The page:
Published by the University of Pennsylvania. Copyright © 2005–2011 by Karl T. Ulrich This work may be reproduced free of charge under a Creative Commons license so long as (1) the reproduced excerpt is at least one complete chapter in length, (2) full citation is made of the complete book, and (3) no charge other than the actual cost of reproduction is passed along to end users. Edition 1.0 PDF version formatted for 8 ½ by 11 printing Other formats available at http://www.ulrichbook.org/
ISBN 978-0-9836487-0-3 Written, designed, illustrated, and photographed by Karl T. Ulrich, except where noted. Cover Photo: Glen Mullaly (collection of spindle adapters for 45 rpm records)
creation of artifacts in society
Karl T. Ulrich
Preface 1. Introduction to Design 2. Problem Solving and Design 3. Design Problem Definition 4. Exploration 5. Users, Experts, and Institutions in Design 6. The Architecture of Artifacts 7. Aesthetics in Design 8. Variety 9. Conclusion Acknowledgments About the Author Colophon
As a freshman entering MIT I intended to be a physician, but early in my first year I made new friends who were taking mechanical design courses. They were always carrying around bags of interesting components and displaying metal parts they had made in the machine shop. I was bitten early by the design bug and took all the courses I could on the subject. My identity as designer was solidified in 1979 as a winner of the MIT “2.70” design contest (now 2.007), an outcome that gave me near celebrity status in the hacker-designer crowd at MIT. I was fortunate to have as professors Ernesto Blanco, Woodie Flowers, David Jansson, Warren Seering, and others who were deeply committed to design education.
Karl Ulrich, age 19, winning the MIT “2.70” design contest. Source: MIT.
I did my doctoral work in the MIT Artificial Intelligence Lab, focusing on fundamentals of design theory and machine learning, and developed a whole new perspective on problem solving and design from Randy Davis, Marvin Minsky, Patrick Winston, and many other really interesting students and faculty in that lab. The AI Lab also had the best shop on campus, so after hours I designed and built cool stuff like a recumbent bicycle. In the 25 years since I was a student at MIT, I’ve been lucky to lead a professional life that blends teaching design, doing design, and researching design, a luxury afforded by the culture of the Wharton School and the University of Pennsylvania. My roots are in engineering design, and much of my professional life has been centered on product design. However, in the past 15 years, stints as an entrepreneur and a university administrator have broadened my conception of design to include the creation of services, businesses, and organizations. I intend for this book to be a synthesis of what I know about design based on the varied perspectives of teacher, researcher, and practicing designer. Narberth Pennsylvania United States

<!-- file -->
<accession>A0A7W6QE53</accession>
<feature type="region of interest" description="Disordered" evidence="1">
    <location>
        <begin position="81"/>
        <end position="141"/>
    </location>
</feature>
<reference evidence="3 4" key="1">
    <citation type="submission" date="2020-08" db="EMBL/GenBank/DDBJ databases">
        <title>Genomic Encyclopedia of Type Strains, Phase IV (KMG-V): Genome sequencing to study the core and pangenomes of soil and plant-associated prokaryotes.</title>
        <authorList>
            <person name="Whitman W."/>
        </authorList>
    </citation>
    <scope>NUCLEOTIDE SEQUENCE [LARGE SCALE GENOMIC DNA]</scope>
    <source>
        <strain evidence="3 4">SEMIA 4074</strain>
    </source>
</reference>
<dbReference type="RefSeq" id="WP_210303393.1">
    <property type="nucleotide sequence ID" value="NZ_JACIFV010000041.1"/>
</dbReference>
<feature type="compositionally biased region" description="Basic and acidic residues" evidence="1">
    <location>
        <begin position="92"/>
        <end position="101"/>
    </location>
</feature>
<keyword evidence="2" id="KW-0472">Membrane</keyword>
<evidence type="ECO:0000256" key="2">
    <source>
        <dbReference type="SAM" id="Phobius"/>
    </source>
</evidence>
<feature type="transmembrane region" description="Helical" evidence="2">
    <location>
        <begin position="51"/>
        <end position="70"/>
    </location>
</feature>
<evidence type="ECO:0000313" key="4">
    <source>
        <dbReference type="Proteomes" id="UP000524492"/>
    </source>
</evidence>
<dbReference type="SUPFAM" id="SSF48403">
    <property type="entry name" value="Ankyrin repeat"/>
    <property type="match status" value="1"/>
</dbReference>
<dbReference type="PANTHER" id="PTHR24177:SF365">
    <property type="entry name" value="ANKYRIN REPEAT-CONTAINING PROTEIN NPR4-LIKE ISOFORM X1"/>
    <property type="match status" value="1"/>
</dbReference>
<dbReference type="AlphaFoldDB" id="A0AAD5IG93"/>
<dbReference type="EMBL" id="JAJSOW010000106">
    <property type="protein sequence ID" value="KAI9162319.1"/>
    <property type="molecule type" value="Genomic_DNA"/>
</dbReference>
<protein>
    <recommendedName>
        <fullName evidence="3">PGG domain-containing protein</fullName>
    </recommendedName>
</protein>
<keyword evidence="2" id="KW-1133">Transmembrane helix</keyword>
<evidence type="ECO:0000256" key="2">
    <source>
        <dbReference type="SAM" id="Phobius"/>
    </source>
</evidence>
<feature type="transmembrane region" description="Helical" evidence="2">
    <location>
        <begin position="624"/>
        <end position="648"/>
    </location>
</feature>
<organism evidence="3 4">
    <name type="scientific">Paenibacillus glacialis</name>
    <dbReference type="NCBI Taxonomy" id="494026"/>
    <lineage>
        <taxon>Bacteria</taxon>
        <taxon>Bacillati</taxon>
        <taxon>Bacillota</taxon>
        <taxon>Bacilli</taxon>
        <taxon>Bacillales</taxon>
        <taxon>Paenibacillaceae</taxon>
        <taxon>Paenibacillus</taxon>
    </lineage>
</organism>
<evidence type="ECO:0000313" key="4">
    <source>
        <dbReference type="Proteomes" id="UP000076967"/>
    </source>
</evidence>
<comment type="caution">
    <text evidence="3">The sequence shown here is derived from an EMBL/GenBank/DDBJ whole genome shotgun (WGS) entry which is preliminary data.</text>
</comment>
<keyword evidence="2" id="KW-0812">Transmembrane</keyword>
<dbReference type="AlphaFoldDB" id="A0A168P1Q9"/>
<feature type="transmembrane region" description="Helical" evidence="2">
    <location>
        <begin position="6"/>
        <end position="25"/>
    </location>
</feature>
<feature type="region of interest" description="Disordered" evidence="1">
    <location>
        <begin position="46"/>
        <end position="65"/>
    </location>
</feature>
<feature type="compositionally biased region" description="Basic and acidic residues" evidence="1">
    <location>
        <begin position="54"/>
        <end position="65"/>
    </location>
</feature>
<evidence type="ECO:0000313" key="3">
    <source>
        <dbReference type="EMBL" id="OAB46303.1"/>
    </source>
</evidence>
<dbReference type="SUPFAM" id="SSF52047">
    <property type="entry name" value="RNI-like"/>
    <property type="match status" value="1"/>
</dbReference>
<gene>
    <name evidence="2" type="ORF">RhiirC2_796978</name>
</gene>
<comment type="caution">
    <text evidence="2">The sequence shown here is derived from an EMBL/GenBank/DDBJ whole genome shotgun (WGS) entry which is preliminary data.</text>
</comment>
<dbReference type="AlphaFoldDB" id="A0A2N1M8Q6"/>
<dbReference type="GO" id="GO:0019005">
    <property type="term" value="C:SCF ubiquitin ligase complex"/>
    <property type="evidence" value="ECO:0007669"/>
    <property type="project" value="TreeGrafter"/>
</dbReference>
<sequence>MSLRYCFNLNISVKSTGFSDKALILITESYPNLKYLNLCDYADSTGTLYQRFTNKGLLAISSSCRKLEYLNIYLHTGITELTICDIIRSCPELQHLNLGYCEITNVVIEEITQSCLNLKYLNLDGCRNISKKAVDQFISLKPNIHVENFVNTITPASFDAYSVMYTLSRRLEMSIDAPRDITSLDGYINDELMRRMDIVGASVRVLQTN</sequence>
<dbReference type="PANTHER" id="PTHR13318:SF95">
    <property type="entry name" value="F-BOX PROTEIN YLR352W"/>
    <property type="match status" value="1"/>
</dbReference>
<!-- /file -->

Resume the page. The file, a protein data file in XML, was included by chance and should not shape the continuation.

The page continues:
Introduction to Design
Here are some of the human activities characterized as design: Architectural design Automotive design Business design Ceramic and glass design Color design Communication design Engineering design Environmental design Experience design Fashion design Floral design Furniture design Game design Garden design Graphic design Industrial design Information design Instructional design Interaction design Interior design Landscape design Lighting design Machine design Mechanical design News design Packaging design Product design Production design Service design Software design Sound design System design Theatrical design Type design Urban design User experience design User interface design Web design
The word design presents definitional challenges. Designers tend to view their own particular sphere of activity as the universe of the human activity of designing. For example, one of the twelve schools at the University of...
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